Renowned as one of the most brilliant satirists ever, Jonathan Swift has long fascinated Hibernophiles beyond the shores of the Emerald Isle. Sean Moore's examination of Swift's writings and the economics behind the distribution of his work elucidates the humorist's crucial role in developing a renewed sense of nationalism among the Irish during the eighteenth century.
Taking Swift's Irish satires, such as A Modest Proposal and the Drapier's Letters, as examples of anticolonial discourse, Moore unpacks the author's carefully considered published words and his deliberate drive to liberate the Dublin publishing industry from England's shadow to argue that the writer was doing nothing less than creating a national print media. He points to the actions of Anglo-Irish colonial subjects at the outset of Britain's financial revolution; inspired by Swift's dream of a sovereign Ireland, these men and women harnessed the printing press to disseminate ideas of cultural autonomy and defend the country's economic rights. Doing so, Moore contends, imbued the island with a sense of Irishness that led to a feeling of independence from England and ultimately gave the Irish a surprising degree of financial autonomy.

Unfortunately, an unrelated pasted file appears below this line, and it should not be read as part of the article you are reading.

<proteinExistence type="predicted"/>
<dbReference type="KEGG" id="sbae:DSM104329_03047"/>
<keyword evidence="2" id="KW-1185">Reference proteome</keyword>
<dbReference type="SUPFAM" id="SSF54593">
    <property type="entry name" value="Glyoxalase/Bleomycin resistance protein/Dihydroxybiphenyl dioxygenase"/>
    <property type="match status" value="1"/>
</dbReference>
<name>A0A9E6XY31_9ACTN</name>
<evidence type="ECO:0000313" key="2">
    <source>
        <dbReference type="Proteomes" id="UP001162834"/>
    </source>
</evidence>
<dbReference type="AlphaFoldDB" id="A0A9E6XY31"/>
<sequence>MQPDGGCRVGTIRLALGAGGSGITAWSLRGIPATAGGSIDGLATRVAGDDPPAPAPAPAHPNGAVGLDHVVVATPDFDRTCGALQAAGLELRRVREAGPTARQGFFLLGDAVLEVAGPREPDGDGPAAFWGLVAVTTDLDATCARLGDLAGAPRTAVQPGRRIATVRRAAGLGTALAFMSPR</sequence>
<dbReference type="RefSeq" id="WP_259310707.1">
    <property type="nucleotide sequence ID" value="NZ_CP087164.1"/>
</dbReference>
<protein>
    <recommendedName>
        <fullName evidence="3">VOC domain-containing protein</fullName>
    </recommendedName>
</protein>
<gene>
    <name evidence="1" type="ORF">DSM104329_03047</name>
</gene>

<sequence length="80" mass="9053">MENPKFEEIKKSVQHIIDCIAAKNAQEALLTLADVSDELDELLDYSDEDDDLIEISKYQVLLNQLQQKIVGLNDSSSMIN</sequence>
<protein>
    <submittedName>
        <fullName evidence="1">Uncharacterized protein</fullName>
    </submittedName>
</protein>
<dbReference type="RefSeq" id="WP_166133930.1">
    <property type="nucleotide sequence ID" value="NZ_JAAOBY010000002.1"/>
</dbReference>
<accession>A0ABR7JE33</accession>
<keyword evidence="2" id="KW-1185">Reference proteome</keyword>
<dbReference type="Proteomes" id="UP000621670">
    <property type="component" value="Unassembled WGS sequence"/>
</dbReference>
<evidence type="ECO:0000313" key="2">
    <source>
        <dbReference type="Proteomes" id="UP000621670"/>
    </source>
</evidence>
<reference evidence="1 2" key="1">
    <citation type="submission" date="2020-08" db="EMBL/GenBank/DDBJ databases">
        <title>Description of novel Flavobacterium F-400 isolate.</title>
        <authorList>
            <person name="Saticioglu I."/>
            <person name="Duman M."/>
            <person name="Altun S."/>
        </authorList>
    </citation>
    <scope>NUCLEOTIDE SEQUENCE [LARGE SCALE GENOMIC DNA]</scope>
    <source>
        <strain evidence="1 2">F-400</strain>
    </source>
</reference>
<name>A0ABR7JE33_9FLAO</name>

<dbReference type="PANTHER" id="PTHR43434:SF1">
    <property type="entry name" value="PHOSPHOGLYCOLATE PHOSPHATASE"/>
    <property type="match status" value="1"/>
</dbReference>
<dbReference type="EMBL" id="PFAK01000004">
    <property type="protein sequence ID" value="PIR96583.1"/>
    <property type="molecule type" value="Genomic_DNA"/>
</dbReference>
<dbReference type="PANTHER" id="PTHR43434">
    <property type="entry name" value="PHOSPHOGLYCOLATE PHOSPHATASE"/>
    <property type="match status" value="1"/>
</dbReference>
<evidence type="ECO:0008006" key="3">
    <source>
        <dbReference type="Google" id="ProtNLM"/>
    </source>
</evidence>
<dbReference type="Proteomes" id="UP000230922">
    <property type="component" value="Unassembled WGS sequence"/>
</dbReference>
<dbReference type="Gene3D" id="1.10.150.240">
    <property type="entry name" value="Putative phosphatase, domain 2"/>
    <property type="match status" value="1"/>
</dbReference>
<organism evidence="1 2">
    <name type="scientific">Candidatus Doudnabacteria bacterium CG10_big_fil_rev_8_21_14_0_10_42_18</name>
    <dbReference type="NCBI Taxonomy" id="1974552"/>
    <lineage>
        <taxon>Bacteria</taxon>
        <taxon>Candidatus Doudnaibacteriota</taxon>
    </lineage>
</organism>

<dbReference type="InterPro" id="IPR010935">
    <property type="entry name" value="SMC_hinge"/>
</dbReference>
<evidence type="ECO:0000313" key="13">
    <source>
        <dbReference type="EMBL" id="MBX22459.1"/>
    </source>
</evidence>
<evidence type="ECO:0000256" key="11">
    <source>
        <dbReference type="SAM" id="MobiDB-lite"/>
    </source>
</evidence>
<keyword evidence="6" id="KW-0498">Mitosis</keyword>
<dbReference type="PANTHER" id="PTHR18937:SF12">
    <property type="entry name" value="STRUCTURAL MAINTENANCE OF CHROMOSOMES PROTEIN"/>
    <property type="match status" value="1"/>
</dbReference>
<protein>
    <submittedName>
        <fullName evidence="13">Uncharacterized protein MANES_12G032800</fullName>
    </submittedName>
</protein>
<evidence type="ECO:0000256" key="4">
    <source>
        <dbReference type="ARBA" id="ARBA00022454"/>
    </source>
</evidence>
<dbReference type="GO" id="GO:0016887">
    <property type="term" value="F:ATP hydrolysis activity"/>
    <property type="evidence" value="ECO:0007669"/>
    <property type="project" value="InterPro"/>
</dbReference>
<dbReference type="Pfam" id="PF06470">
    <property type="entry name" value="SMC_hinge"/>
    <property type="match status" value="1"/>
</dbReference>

Applying postcolonial, new economic, and book history approaches to eighteenth-century studies, Swift, the Book, and the Irish Financial Revolution effectively links the era's critiques of empire to the financial and legal motives for decolonization. Scholars of colonialism, postcolonialism, Irish studies, Atlantic studies, Swift, and the history of the book will find Moore's eye-opening arguments original and compelling.